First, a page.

September 30, 2023

Legend states that if you’re someone who wants to win the imaginary Ultimate Taraki award, then a face shield isn’t enough – you need a face kalasag. Crafted from all-natural materials, aka wood, it’s 100 percent effective in keeping sane people six feet away, sometimes to the point of them running from you as if you were an asylum escapee. Say goodbye to those crowded Session Road sidewalks and say hello to a world where folks steer clear and give you the whole street for yourself!
Do note, however, you will need to drill eye holes into the kalasag if you want to see where you’re going. This may be an issue, especially since you only borrowed this antique shield from your Auntie Martha’s house.
It’s also inclusive because a face kalasag would be the perfect gift for the self-proclaimed “shy mango” among us. Messy as it may be to continue chewing momma behind the thick, heavy wood, it’s definitely worth the exchange to have the latest in “hide-my-face-behind-something” technology.
Priorities, people.
As for me, although I would appreciate the gesture of someone giving me a face kalasag on Valentine’s Day – what would be more romantic than a giant wooden shield meant for your face? I would prefer this pandemic ends sooner so we won’t need them in the first place.
In what feels like a few hundred years since the virus made headline news – and another hundred years since masks became required extensions of our faces – I’m over the craze of covering my face. Even before mask-wearing became a public-safety necessity, I’ve always felt I had enough masks on already. There’s the “I’m a professional” mask I wear at work. Or the “I’m taraki, I don’t do feelings” mask I wore whenever I donned my leather jacket or scurried away from moments of vulnerability. Lately, I’ve had the “It’s all fine. I’m not stressed and anxious” mask plastered, glued, and taped to my face since the pandemic began, and I’m afraid it’s starting to chafe raw what lies beneath it. It’s an uncomfortable mask that sometimes keeps me from sleeping or finding joy in days spent alone and away from those I love. News articles about new strains, vaccine roll-outs, travel restrictions, and death tolls seem to tighten its straps against my face, leading me into forced smiles and hollow laughs designed to hide any evidence of burn out.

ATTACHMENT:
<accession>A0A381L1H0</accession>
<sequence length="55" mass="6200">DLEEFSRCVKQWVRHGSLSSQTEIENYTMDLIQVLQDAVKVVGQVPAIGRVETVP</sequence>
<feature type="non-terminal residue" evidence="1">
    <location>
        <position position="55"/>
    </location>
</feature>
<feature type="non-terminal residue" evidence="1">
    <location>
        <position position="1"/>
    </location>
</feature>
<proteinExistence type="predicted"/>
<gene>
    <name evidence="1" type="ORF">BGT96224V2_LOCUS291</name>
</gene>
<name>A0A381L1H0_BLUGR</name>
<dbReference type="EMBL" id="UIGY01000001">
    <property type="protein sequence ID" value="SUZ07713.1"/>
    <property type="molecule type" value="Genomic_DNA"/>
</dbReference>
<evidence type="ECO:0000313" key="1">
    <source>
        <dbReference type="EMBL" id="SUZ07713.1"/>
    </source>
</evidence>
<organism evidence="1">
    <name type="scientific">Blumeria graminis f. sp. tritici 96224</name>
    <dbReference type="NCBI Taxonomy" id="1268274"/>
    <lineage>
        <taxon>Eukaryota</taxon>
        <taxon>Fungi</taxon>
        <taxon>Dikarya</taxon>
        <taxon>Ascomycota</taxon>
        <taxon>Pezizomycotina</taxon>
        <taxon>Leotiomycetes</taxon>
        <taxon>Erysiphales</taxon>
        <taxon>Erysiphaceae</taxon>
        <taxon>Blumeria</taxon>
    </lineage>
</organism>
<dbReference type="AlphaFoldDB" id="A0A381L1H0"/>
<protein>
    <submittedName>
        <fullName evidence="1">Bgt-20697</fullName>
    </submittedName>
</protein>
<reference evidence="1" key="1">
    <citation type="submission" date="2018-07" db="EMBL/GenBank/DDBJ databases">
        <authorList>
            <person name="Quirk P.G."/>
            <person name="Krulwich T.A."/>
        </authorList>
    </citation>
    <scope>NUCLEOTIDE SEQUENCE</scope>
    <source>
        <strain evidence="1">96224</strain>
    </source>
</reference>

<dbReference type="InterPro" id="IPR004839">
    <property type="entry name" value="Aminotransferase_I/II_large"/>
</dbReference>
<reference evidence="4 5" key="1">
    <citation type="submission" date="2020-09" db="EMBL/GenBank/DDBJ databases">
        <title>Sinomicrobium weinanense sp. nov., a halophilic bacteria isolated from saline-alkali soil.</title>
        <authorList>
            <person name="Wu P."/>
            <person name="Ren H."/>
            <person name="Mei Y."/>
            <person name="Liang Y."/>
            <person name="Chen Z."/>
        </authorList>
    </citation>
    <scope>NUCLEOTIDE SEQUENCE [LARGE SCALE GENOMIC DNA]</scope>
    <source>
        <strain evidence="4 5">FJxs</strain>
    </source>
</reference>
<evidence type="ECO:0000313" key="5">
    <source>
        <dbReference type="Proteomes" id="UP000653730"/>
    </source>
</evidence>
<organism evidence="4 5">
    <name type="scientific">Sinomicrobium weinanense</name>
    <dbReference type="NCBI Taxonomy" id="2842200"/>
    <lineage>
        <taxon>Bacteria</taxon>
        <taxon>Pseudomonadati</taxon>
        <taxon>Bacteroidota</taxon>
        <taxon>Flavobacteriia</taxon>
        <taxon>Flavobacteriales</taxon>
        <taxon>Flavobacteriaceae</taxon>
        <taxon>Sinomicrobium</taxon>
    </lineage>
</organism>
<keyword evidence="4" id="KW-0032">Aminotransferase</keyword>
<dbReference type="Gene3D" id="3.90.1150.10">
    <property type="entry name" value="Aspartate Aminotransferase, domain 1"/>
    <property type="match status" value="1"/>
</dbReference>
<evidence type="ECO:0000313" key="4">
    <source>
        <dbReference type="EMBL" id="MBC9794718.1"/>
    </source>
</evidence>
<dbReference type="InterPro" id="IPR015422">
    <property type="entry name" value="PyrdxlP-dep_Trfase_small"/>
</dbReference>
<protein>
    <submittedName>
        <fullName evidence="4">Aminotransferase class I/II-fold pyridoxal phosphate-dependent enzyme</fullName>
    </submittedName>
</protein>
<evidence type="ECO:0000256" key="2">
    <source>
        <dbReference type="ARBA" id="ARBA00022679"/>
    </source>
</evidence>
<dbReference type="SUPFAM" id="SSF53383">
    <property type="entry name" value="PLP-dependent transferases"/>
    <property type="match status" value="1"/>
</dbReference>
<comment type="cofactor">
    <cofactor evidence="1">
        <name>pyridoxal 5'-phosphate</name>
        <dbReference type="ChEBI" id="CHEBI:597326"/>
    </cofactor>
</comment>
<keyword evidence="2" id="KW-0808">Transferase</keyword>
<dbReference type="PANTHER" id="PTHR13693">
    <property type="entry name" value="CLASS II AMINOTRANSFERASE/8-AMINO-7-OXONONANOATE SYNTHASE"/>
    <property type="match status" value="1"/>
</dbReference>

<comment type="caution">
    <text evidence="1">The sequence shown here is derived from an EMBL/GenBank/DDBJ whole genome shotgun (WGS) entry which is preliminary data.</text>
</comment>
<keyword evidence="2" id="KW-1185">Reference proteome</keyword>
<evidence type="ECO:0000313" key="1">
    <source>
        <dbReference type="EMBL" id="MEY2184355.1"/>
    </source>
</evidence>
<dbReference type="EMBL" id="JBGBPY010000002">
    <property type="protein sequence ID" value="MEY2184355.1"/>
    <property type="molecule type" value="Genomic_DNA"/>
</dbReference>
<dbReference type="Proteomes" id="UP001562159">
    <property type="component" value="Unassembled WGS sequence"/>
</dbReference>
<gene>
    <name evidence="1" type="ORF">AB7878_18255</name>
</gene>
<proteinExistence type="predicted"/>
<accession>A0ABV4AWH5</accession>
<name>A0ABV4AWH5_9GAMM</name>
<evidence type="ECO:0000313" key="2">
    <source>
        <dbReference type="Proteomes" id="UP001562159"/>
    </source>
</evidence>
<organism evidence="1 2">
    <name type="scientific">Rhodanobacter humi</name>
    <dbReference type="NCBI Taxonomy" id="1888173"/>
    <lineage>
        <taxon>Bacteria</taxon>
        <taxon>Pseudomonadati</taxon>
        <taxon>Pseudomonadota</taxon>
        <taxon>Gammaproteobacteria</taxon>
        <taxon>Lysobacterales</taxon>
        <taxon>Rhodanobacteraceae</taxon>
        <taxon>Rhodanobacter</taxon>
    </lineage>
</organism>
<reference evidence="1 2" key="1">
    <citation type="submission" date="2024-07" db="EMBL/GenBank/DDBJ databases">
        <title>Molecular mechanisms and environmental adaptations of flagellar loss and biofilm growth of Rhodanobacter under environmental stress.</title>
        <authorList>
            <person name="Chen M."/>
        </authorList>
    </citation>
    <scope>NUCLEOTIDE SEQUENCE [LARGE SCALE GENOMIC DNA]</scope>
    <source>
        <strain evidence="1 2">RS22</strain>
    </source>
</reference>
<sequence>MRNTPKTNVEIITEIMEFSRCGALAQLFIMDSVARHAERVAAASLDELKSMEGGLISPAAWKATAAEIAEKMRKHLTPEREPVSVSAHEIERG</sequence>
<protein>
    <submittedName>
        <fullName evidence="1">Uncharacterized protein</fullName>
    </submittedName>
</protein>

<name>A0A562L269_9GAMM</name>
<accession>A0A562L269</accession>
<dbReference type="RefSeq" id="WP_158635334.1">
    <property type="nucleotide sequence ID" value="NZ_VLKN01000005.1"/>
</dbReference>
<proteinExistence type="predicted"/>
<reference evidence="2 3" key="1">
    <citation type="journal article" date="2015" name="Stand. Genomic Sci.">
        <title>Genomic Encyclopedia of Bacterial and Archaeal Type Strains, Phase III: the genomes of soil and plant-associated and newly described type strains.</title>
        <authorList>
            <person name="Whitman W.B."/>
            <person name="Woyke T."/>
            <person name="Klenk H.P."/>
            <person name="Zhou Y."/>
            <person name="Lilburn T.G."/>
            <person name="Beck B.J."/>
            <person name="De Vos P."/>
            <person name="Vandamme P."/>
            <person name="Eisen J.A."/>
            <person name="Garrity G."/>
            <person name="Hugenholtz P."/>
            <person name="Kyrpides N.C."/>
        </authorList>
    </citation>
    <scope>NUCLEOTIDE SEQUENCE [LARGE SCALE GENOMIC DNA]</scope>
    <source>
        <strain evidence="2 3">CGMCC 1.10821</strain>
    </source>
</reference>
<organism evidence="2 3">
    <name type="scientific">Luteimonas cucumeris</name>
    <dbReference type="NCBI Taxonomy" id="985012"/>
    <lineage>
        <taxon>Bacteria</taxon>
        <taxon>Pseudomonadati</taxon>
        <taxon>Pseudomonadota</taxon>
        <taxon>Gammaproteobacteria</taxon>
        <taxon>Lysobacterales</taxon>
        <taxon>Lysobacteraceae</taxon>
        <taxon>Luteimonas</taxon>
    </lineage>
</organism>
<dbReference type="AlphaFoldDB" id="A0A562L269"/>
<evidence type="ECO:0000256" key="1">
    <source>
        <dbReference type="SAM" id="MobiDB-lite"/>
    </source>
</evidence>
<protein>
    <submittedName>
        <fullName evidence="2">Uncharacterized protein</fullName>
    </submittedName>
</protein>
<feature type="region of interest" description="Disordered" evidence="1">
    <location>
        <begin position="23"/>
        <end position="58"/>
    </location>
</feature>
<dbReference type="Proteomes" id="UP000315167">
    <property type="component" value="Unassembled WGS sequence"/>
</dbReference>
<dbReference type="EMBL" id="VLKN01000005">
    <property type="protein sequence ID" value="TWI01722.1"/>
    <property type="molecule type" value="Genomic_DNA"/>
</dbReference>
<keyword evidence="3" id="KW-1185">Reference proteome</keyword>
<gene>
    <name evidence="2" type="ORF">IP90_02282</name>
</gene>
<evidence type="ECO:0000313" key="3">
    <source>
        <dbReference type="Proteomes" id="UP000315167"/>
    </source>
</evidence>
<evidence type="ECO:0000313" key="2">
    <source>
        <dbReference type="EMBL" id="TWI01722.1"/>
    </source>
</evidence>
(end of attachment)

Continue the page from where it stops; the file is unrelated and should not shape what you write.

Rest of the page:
It’s not an uncommon mask. And if you’ve had one on too, I feel you, kabsat.
After months of endless tragic tales of difficulty and loss, I’ll gladly welcome the day when we can genuinely declare this pandemic ended. Thank you to everyone, from the frontline professionals to the regular folks trying to make ends meet, all the way to this piece’s reader, who has kept going and making it through one day at a time – even if some days require more masks than others. You are all inspirations to continue placing one foot in front of the other and forge ahead.
I look forward to when we can all get together at the family reunion without our masks and face shields once again.
I know I can’t wait to take mine off. (COUSIN FROM BAGUIO)